Tag Archives: the duty to resign

A Particularly Sad Ethics Dunce: Senator John McCain

As I already have noted here more than once, Senator John McCain’s ethical course was to resign from the Senate even before he got his brain cancer diagnosis, and definitely afterward.  He is a courageous and admirable man in many ways, but the one of the hardest duties in life is to give up power and influence, and say goodbye when the time comes. The senator is not alone in failing this ethics test, indeed he is in distinguished company: FDR, Babe Ruth, Frank Sinatra, Muhammad Ali, Lawrence Tribe,  Clarence Darrow, too many Supreme Court justices, including a couple current ones, and lots of U.S. Senators. Nonetheless, it is a failing, and in McCain’s case the failing has been compounded by his regrettable decision to use his status as a dying man to exploit the reluctance of critics to address the wrongdoing of the afflicted. He has decided top settle old scores in his final days. The conduct is petty and erodes his legacy, as well as the respect he had earned in his long career of national service. It is too bad.

Much of McCain’s self-indulgence is directed at President Trump, whom he is now insulting with mad abandon, banning him, for example, from the Senator’s funeral in advance. This is vengeance, nothing more ennobling, for Candidate Trump’s outrageous disrespect toward McCain and other prisoners of war when Trump said that he did not regard them as heroes. McCain revenge is thus a display of the kind of non-ethics Donald Trump believes in: tit-for tat, mob ethics, hit ’em back harder. The political theme since November 2016 is that the President’s enemies cannot resist lowering themselves to his level, or in some cases, below it. Strike-backs from beyond the grave are particularly unbecoming, but McCain is seething, and apparently can’t muster the other cheek, graciousness, or statesmanship. Too bad. Continue reading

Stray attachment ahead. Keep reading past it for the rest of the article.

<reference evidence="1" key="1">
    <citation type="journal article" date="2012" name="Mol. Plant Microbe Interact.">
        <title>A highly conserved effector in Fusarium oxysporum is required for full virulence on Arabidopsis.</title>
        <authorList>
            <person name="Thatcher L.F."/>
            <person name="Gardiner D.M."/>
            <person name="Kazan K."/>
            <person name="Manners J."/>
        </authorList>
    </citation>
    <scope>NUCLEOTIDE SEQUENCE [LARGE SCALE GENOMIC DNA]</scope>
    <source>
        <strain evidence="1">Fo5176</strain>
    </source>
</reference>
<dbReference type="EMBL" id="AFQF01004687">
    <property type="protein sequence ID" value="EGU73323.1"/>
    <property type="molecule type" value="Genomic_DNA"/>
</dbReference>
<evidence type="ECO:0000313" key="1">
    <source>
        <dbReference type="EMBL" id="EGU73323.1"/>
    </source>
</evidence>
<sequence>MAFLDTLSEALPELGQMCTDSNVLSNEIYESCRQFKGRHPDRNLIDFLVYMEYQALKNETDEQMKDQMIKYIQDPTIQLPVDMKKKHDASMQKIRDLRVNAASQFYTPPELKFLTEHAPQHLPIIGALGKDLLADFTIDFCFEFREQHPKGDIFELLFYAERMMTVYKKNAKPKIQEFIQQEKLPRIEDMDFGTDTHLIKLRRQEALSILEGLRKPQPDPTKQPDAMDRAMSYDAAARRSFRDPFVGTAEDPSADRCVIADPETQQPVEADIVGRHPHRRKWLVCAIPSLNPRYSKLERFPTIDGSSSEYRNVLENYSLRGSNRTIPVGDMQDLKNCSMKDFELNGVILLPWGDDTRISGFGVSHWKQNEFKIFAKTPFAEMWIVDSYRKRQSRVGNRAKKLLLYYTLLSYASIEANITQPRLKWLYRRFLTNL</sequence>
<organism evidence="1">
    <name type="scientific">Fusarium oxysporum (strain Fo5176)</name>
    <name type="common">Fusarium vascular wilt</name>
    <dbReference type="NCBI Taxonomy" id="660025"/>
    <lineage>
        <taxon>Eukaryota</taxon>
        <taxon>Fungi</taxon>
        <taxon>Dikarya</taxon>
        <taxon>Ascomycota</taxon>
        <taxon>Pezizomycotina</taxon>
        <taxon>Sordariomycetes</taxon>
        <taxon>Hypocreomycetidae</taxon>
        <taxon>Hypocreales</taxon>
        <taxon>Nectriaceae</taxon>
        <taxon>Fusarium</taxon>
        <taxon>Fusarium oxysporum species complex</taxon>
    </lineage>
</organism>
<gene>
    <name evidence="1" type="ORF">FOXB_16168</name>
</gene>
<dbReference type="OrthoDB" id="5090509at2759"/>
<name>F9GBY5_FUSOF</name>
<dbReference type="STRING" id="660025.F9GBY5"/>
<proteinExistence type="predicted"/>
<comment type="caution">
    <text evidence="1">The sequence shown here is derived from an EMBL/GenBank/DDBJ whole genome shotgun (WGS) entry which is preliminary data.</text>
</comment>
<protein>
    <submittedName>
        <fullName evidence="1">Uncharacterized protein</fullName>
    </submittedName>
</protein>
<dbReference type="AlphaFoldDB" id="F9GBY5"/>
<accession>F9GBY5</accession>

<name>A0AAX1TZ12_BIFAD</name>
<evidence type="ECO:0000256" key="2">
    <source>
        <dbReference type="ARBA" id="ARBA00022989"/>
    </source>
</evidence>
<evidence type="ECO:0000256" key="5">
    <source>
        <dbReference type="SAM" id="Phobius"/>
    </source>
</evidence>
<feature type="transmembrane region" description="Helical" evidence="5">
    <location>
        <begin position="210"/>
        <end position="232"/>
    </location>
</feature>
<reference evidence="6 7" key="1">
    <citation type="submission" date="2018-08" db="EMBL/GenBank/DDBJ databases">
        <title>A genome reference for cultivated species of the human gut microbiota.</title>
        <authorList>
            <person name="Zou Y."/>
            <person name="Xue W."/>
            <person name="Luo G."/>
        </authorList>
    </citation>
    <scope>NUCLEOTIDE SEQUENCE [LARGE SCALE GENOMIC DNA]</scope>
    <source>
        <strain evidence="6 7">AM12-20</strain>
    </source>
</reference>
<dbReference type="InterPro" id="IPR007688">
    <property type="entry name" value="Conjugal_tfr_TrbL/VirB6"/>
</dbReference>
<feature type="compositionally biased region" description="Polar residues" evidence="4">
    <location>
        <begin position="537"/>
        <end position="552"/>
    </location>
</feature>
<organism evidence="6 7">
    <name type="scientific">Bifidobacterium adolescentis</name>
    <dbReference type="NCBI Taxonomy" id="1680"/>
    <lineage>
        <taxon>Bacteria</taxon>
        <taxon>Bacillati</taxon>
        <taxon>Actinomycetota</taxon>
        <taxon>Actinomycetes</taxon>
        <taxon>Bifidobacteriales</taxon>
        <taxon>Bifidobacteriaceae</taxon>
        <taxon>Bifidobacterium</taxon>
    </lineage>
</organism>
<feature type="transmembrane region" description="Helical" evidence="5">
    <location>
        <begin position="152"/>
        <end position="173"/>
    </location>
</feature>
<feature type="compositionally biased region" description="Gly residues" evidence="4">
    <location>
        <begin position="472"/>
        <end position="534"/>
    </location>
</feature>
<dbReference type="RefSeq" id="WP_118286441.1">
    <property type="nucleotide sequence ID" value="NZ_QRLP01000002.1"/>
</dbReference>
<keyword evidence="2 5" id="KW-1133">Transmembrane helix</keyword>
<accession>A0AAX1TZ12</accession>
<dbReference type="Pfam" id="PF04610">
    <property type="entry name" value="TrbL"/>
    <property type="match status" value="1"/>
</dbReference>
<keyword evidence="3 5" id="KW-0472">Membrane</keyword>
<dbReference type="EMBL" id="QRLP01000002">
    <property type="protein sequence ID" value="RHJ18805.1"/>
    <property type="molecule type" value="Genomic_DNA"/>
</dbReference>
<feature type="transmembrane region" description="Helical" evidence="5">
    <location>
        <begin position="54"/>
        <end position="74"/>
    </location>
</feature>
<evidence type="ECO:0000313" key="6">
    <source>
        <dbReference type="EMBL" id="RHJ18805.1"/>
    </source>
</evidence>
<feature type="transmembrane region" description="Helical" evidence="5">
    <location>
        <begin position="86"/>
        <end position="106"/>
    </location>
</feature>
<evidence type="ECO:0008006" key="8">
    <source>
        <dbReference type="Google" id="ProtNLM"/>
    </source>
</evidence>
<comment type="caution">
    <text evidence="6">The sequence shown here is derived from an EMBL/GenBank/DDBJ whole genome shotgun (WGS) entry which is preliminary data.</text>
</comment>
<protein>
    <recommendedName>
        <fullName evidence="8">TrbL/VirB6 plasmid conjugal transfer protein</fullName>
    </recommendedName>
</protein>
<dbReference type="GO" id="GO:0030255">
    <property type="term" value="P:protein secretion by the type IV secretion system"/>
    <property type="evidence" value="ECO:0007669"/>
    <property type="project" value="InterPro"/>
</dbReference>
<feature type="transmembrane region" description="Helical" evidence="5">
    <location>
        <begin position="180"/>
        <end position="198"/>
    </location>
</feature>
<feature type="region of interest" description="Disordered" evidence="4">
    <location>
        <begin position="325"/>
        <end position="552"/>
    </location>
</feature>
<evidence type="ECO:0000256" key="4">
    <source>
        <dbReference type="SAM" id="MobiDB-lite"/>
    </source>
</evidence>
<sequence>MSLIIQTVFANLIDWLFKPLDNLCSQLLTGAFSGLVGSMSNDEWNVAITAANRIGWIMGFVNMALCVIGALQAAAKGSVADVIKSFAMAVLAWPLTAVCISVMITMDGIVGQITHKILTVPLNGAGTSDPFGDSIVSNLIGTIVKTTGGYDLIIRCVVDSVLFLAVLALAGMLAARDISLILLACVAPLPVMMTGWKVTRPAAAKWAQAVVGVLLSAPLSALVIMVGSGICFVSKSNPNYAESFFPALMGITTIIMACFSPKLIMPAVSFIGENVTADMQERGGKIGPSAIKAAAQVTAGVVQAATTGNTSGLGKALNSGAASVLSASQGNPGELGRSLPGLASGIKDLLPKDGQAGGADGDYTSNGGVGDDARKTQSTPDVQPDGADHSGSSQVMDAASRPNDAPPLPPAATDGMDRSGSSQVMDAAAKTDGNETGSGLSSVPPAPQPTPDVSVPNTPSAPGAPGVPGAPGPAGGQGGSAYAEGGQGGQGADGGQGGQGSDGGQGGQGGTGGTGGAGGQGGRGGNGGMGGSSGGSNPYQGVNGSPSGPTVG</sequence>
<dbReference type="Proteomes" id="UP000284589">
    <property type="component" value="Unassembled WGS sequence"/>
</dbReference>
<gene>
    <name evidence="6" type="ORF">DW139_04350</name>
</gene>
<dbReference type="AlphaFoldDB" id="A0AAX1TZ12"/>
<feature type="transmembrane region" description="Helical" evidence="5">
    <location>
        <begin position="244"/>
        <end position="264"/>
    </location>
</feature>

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Morning Ethics Warm-Up, 4/18/2018: The Bad, The Beautiful, And The Stupid

Good morning, everyone…

1. Tales of the King’s Pass. Fox News put out a statement saying that Sean Hannity had its “full support.” We can assume that means no punishment, no sanctions, not even any public regrets, despite the fact, and it is a fact, that the right-wing talk-show host-turned-Trump propagandist went on the air and defended Trump’s fixer, Michael Cohen, without mentioning the fact that Hannity was Cohen’s client. Thus Fox is announcing, in effect, that undisclosed conflicts of interest are just fine and dandy if your ratings are good enough. This also means that Fox News is admitting that it really doesn’t care about candor, honesty, and objectivity, since it will ignore blatant violations of all three if the profit is sufficient.

In fairness to Fox, Hannity’s blatant biases toward all things Trump are no more egregious than the open Obama bias displayed across the mainstream media’s full spectrum of journalists and pundits; it just stands out more because he has less company. However, this is a specific conflict of interest, with Hannity having undisclosed connections to a newsmaker that could reasonably affect his commentary. The closest parallel would be ABC’s George Stephanopoulos reporting on the Clinton Foundation’s dubious activities without telling viewers that he was a $75,000 donor. ABC didn’t discipline him, either, but at least he made a public apology on the air.

To make the King’s Pass case even stronger, after Politico reported this week that dinnertime news anchor Bret Baier played nine holes of golf with President Trump over the weekend, Fox News acknowledged that Baier was admonished by the president of the network.  I don’t agree with the reprimand at all. The opportunity to spend that kind of time with a President is invaluable, a rare opportunity to acquire insight and access over an extended period of time. The idea, I assume, is that it creates the illusion of chumminess. It’s a dumb illusion. If I were a journalist,  I would play golf with anyone if it allowed me to learn something. If I were president of a network, I’d reprimand a reporter for turning down such an opportunity.

2. The Virtue-Signaling Hall Of Fame. Starbucks is reacting to the PR nightmare arising out of the arrest of two black men for refusing to order anything while waiting for a companion in a Philadelphia Starbucks by a grand gesture: it will close all U.S. stores and corporate offices on the afternoon of May 29 for “employee racial bias training.” I suppose this is good crisis management, though cynical and non-substantive. It also permanently tars as a racist the Starbucks ex-manager, who says she was following a locale-specific company policy in an area that had experienced problems with loitering. Continue reading